Antilles Pinktoe Tree Spider

(Avicularia versicolor)

Habitat and Distribution: Found in the forests of the Guadeloupe and Martinique Islands in the Caribbean Sea.

Size: Up to 6 inches long. Males are thinner and have longer legs; females are bulkier and less spindly.

Wild Diet: Insects, small lizards, and tree frogs

Predators: Birds, mammals, and reptiles

Reproduction: Females lay eggs that hatch into spiderlings up to an inch long.

Antilles pinktoe tree spiders build thick, silky tube webs in trees and bushes. Their bodies are covered with barbed hairs that are used to sense food and can also irritate and deter a predator when embedded in its skin. They use these hairs to protect themselves, especially after molting.


IUCN Status: Not Evaluated

Antilles pinktoe tree spiders need trees to survive, so deforestation may eventually pose a threat to their populations.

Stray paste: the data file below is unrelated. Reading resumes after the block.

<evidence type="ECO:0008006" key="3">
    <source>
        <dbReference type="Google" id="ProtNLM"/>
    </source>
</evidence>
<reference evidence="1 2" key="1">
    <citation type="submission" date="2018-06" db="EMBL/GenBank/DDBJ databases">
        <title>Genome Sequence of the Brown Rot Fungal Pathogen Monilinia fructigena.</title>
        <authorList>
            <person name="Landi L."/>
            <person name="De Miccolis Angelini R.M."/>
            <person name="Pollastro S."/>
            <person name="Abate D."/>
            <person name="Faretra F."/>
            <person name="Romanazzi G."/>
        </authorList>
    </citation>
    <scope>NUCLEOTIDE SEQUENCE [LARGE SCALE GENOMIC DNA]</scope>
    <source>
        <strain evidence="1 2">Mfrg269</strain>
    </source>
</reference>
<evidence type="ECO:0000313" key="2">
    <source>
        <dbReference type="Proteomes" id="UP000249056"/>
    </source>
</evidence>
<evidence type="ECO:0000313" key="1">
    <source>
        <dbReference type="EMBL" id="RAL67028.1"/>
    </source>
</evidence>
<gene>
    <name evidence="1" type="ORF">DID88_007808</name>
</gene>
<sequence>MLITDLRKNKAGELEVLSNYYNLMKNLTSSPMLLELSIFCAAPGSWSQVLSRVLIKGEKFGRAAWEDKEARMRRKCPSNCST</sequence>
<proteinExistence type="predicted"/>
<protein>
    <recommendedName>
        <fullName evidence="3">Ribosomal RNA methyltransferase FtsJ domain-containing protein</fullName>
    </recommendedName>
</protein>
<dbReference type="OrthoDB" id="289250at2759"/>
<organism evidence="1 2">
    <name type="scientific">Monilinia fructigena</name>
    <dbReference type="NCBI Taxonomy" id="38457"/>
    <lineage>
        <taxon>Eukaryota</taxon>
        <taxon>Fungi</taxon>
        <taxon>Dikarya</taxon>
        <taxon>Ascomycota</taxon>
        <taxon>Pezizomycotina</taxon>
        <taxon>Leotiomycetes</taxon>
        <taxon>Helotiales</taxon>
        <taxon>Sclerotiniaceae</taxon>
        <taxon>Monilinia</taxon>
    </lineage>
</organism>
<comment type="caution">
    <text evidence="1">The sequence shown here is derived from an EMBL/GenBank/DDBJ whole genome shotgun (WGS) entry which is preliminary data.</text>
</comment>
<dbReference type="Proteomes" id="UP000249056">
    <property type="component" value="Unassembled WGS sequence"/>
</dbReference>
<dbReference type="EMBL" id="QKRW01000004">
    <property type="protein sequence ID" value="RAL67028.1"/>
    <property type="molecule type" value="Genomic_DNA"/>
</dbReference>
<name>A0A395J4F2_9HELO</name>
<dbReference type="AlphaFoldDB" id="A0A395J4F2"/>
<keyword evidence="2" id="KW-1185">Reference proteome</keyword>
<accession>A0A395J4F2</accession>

Did you know?

  • When threatened, if they are unable to jump or run away, they can shoot excrement at their attacker. Adults can fire with good accuracy up to 3 feet.
  • Spiderlings are bright blue when they hatch and change color with each molt.The abdomen turns from blue to light pink and then to bright red, while the carapace turns from blue to metallic green and lavender.
  • Unlike other tarantulas, the Antilles pinktoe tree spider can live with others of its own species.